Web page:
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Title: Quantification of Honeycomb Number-Type Stacking Faults: Application to Na 3Ni 2BiO 6 Cathodes for Na-Ion Batteries

Here, ordered and disordered samples of honeycomb-lattice Na 3Ni 2BiO 6 were investigated as cathodes for Na-ion batteries, and it was determined that the ordered sample exhibits better electrochemical performance, with a specific capacity of 104 mA h/g delivered at plateaus of 3.5 and 3.2 V (vs Na +/Na) with minimal capacity fade during extended cycling. Advanced imaging and diffraction investigations showed that the primary difference between the ordered and disordered samples is the amount of number-type stacking faults associated with the three possible centering choices for each honeycomb layer. A labeling scheme for assigning the number position of honeycomb layers is described, and it is shown that the translational shift vectors between layers provide the simplest method for classifying different repeat patterns. We demonstrate that the number position of honeycomb layers can be directly determined in high-angle annular dark-field scanning transmission electron microscopy (STEM-HAADF) imaging studies. By the use of fault models derived from STEM studies, it is shown that both the sharp, symmetric subcell peaks and the broad, asymmetric superstructure peaks in powder diffraction patterns can be quantitatively modeled. About 20% of the layers in the ordered monoclinic sample are faulted in a nonrandom manner, while the disorderedmore » sample stacking is not fully random but instead contains about 4% monoclinic order. Furthermore, it is shown that the ordered sample has a series of higher-order superstructure peaks associated with 6-, 9-, 12-, and 15-layer periods whose existence is transiently driven by the presence of long-range strain that is an inherent consequence of the synthesis mechanism revealed through the present diffraction and imaging studies. This strain is closely associated with a monoclinic shear that can be directly calculated from cell lattice parameters and is strongly correlated with the degree of ordering in the samples. The present results are broadly applicable to other honeycomb-lattice systems, including Li 2MnO 3 and related Li-excess cathode compositions.« less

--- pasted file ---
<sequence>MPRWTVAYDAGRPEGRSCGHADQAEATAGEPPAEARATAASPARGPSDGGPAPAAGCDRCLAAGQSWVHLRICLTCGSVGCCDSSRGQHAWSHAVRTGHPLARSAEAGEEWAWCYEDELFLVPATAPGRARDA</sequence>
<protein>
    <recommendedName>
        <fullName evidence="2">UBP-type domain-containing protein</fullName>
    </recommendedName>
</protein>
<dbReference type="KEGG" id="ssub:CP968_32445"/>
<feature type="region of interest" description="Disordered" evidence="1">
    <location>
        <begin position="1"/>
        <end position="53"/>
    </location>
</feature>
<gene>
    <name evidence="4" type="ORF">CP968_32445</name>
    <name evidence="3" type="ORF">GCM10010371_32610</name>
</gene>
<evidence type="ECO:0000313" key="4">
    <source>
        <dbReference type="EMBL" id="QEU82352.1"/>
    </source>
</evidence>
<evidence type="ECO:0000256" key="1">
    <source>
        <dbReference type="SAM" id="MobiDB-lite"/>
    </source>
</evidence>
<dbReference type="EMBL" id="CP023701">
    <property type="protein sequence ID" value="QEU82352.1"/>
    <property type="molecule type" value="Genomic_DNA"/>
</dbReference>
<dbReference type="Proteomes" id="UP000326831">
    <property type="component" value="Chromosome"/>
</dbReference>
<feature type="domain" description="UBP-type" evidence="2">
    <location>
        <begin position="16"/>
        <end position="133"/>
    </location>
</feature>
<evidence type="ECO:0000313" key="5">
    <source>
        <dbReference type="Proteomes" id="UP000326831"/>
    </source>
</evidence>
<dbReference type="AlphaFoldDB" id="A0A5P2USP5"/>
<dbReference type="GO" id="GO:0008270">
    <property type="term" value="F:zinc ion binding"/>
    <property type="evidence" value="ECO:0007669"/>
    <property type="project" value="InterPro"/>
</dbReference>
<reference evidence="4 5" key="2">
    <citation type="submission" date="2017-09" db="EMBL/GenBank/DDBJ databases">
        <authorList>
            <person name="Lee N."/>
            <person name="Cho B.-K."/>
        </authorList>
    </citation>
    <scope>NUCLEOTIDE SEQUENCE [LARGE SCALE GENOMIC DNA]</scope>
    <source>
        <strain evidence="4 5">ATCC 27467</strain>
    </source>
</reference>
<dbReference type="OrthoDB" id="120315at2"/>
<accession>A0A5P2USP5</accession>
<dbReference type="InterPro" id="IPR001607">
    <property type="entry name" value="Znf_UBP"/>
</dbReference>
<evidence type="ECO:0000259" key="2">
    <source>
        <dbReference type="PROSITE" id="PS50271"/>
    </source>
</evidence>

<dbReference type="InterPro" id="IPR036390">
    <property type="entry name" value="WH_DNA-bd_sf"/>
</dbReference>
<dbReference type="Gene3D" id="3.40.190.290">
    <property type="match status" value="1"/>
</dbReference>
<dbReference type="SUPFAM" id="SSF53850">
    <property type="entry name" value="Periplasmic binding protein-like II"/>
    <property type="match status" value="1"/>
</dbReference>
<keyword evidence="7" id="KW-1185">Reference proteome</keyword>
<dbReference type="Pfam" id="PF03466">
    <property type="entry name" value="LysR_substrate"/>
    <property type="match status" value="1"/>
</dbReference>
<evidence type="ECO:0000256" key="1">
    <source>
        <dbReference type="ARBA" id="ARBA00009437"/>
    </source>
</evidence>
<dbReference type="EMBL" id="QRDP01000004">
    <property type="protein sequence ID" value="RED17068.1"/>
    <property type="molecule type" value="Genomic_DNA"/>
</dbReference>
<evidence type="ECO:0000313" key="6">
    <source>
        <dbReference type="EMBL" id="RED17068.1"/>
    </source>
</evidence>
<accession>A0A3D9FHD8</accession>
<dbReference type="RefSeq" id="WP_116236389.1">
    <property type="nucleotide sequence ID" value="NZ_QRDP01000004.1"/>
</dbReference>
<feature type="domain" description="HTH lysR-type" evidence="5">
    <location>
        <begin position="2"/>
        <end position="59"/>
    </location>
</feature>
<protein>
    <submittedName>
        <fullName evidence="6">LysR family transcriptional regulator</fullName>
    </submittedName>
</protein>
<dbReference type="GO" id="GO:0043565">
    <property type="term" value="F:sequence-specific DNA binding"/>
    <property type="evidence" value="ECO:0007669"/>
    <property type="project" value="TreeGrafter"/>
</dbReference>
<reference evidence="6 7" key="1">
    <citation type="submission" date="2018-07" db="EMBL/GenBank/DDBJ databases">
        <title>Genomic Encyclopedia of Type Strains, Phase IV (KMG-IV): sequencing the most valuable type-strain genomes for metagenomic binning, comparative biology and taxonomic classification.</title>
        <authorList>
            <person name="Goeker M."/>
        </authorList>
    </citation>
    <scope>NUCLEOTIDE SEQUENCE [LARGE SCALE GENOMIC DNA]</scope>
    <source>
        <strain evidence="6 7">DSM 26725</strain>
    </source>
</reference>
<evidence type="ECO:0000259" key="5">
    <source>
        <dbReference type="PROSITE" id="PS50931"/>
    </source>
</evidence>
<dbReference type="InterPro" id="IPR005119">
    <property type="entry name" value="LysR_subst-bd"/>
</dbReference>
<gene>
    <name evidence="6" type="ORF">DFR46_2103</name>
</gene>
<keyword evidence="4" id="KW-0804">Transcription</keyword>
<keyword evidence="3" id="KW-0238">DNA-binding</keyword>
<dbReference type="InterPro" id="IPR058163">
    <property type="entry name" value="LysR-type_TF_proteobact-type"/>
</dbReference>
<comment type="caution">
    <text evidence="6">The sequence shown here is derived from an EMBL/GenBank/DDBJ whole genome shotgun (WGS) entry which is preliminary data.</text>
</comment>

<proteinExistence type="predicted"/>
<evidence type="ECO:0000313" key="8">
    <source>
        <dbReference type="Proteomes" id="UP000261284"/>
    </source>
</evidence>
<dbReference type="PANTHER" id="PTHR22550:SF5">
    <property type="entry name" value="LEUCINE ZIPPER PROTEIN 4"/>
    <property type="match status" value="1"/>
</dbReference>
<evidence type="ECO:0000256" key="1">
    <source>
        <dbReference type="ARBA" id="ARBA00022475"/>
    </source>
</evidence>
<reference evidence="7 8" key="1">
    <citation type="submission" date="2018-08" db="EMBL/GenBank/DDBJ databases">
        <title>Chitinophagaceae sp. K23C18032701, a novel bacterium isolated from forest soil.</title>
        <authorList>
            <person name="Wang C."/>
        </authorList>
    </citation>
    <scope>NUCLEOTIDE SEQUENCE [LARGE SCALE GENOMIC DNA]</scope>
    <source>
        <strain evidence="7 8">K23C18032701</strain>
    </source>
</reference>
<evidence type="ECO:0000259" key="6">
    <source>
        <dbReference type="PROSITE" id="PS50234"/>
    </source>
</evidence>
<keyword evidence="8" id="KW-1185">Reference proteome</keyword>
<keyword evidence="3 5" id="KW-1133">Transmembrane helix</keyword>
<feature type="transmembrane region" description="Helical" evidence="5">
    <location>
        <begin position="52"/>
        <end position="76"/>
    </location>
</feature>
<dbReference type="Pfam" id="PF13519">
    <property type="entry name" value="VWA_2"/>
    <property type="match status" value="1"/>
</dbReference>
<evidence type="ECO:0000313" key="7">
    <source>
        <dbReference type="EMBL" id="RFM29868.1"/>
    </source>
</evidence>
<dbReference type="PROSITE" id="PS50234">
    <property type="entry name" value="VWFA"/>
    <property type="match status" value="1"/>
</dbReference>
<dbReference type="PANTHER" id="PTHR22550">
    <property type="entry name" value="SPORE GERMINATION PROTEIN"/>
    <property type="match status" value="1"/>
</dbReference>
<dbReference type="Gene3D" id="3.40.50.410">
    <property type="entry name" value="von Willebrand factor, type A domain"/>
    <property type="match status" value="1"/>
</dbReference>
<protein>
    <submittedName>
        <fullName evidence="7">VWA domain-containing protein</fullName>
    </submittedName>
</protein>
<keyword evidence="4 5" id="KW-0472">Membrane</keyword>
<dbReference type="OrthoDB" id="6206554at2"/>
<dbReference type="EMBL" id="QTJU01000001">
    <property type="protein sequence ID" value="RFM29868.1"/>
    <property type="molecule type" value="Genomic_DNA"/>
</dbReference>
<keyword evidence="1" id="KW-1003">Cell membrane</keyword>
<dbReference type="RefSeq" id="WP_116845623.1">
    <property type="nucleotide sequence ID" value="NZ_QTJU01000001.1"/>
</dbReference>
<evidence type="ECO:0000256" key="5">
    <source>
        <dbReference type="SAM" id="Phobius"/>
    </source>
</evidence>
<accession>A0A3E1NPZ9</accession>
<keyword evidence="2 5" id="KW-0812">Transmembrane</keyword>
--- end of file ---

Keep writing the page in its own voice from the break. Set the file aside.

[1] ;  [2] ;  [3] ;  [4] ;  [5] ;  [5] ;  [3] ;  [5] ;  [1]
  1. Stony Brook Univ., NY (United States). Dept. of Chemistry; Brookhaven National Lab. (BNL), Upton, NY (United States). Dept. of Chemistry
  2. Stony Brook Univ., NY (United States). Dept. of Chemistry
  3. Brookhaven National Lab. (BNL), Upton, NY (United States). Condensed Matter Physics and Materials Science Dept.
  4. Brookhaven National Lab. (BNL), Upton, NY (United States). Photon Science Division
  5. Brookhaven National Lab. (BNL), Upton, NY (United States). Dept. of Chemistry
Publication Date:
Report Number(s):
Journal ID: ISSN 0020-1669; VT1201000
Grant/Contract Number:
SC0012704; SC0012583; AC02-76SF00515; DMR-0955646
Accepted Manuscript
Journal Name:
Inorganic Chemistry
Additional Journal Information:
Journal Volume: 55; Journal Issue: 17; Journal ID: ISSN 0020-1669
American Chemical Society (ACS)
Research Org:
Brookhaven National Laboratory (BNL), Upton, NY (United States)
Sponsoring Org:
USDOE Office of Science (SC), Basic Energy Sciences (BES) (SC-22); USDOE Office of Energy Efficiency and Renewable Energy (EERE); National Science Foundation (NSF)
Country of Publication:
United States
37 INORGANIC, ORGANIC, PHYSICAL, AND ANALYTICAL CHEMISTRY; 25 ENERGY STORAGE; honeycomb lattice; sodium ion batteries; Na3Ni2BiO6; Li2MnO3; stacking faults
OSTI Identifier: